How to Save For Large Purchases
One evening, in the fall of 2016, my husband (at the time boyfriend) came home to our quaint apartment, bursting with excitement. He was holding a fistful of brochures for houses in a suburb outside of our big city, and yammering something like “Let’s buy a house!”
What the what?!?
Apparently he was visiting his parents in said suburb and drove by a neighborhood being built. Spontaneously, he decided to swing by and talk to someone at the model house. Now, I’m usually the person who is making impulsive decisions, so I was stunned. Buy a house? Us?
How To Make it Happen?
Eventually, I came around. Some of my hesitance had to do with my financial self-esteem, and some of it was just uncertainty about pledging to something so major. However, my husband talked me through the financial sense of buying versus renting in our area, and I eventually saw reason. We didn’t end up buying the initial house he showed me, but the wheels started to turn!
At the time we weren’t avid savers, so we weren’t sure how to execute. Not knowing the first thing about home ownership or home buying, we looked into the different types of loans for first time buyers. We settled on putting down roughly 15-20% which would be a hefty chunk of change. How on earth were we going to save that much?
Start With The End in Mind
To begin with, we discussed how much we were willing to spend on a house. It was important to us to purchase a home that we could afford on a single income. Life is magnificent, and also unpredictable (which makes it fascinating)! We wanted to choose something that would not end in catastrophe if one of us became unemployed.
We also didn’t want to be house-poor. Being “house-poor” is when a person spends a significant percentage of their income on housing expenses (mortgage, property taxes, utilities, etc). I’ve seen varying amounts for the recommended percentage of income that should go toward housing, but generally it’s between 25-30%.
Of course, if you live in a high cost of living (HCOL) area, this can inflate how much you spend on housing. We DO live in a HCOL area, with no plans to move, so we landed on 35% of one person’s take home pay. We chose to not use our gross pay when calculating this number. Mostly because we don’t get to use the money that is taken off the top (for taxes, retirement, etc.) on housing. However, if you find yourself in this same position, you do you! Just like with anything I write, there is no one-size-fits-all.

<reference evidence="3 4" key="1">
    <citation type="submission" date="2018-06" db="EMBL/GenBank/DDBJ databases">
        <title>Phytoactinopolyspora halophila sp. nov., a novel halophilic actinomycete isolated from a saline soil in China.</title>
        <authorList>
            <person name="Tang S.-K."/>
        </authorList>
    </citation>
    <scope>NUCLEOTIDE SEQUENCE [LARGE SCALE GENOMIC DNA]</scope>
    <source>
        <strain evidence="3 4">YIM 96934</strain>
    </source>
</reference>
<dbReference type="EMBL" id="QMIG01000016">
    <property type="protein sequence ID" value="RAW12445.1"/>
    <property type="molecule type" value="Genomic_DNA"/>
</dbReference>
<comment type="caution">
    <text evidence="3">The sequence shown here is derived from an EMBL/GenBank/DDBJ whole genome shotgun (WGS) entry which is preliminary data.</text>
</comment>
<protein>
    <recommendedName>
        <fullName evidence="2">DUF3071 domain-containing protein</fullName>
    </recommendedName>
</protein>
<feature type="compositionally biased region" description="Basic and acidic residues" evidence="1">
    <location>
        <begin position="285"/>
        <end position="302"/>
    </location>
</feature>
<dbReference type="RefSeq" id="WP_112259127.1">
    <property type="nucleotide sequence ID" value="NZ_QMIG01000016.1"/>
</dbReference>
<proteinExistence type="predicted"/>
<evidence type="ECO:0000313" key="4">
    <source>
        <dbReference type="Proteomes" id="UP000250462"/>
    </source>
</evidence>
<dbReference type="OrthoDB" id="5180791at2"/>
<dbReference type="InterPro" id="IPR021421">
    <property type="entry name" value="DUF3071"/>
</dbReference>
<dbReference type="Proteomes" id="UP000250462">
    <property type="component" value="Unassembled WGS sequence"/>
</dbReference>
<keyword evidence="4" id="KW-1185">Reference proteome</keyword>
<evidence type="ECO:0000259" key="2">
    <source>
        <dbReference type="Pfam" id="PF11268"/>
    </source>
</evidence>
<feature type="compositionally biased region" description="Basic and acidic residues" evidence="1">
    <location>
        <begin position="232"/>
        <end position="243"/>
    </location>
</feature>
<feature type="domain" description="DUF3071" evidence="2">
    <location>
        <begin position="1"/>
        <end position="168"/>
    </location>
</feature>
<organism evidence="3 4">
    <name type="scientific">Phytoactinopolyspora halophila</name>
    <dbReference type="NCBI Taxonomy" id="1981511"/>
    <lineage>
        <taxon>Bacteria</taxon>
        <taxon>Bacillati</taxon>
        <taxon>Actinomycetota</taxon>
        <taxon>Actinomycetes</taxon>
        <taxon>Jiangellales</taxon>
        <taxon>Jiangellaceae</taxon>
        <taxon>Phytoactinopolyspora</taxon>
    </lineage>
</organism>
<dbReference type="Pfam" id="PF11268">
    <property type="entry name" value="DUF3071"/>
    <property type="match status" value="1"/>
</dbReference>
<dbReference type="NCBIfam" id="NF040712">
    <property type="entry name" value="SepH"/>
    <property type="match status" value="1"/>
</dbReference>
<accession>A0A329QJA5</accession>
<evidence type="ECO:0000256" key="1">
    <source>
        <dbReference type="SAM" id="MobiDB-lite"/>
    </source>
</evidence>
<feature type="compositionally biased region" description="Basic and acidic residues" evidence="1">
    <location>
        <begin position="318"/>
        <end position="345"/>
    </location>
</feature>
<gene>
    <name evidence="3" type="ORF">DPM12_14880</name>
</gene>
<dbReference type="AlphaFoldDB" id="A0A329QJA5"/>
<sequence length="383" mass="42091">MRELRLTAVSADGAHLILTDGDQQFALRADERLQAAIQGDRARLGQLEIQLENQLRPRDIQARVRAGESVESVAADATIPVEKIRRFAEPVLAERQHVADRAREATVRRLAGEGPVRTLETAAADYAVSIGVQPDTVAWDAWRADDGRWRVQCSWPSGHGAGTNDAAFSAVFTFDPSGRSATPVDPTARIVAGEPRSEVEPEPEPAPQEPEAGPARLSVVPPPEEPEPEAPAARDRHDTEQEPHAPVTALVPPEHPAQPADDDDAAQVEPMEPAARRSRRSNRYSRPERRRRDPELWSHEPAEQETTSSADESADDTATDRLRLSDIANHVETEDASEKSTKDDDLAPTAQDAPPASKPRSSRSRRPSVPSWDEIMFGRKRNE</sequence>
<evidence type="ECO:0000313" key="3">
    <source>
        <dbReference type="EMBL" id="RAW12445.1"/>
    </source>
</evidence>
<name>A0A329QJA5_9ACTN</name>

Basically, we wanted a mortgage payment that would allow us to breathe in our jobs and in our budget.
We used a mortgage calculator to play with numbers and came to an agreement on how much we were willing to spend per month on the mortgage. That number was used to help us determine the total price of the house we were willing to buy.
The bank may have approved us for way more (almost double the number we came up with), but the bank doesn’t have to budget month-by-month for us, or feel the sting when things get tight. We made the decision ourselves before we ever went to the bank, to be sure we didn’t get sucked into spending more than we intended.
How to Save a Target Dollar-Amount
Because we had the goal in mind to put down 20%-ish, we calculated the exact amount we needed to save. By doing the leg work of figuring what kind of mortgage/total price of the house we could comfortably afford, we protected ourselves from future financial stress, and simply took 20% of that total price. We also picked a rough date on when we wanted to have this money saved. This happened to coincide with when our lease would be up, i.e. when we wanted to move. Now we had a Target Dollar Amount, and an end date to help us stay motivated and on track.
After that, it was simply counting how many months there were between then, and the time we wanted to move. We divided our targeted amount by the number of months. Because there are two of us, we divided the amount into 2. Now, we each had a set amount that we would “pay” into our high-yield savings account each month, just like a bill.
By doing the research and the math, we were able to plan our savings strategy. Without this, we would’ve just been magically hoping over time the money would appear in our account (unlikely). Using this approach, we “set it and forget it” and when the time came, viola! The money was there and ready to use.
Side note, my husband and I are high income earners, and we chose to have a shorter timeline. I acknowledge the savings amount set in my example (in the image above) is high. Do not be discouraged! The timeline is your own, the amount that a person can realistically save per month is income-dependent. However, the method holds true even with these variable numbers. I ask, please do not lose sight of the forest for the trees.
This Skill-Set is Transferable
I used the example of saving for a down payment, however, this can be used for any large purchase. We used this strategy when we replaced the floors in our house, and it can also be used for a vacation, a car, etc.
It should be pointed out again, that one size does not fit all when it comes to personal finance. Personal finance is…personal. Also, our approach to buying a house specifically, does not need to be your approach when you are home-buying.
What I do want to emphasize, is through planning, saving for a high priced goal isn’t out of reach. If you know how much you want to save, and set a rough end date as a goal, it just takes a little math to work backward and figure out how much per month you should be saving. Then, add the line item into your budget like a bill and you’re on your way! It may take time, discipline, and persistence (which can be annoying), but it is achievable.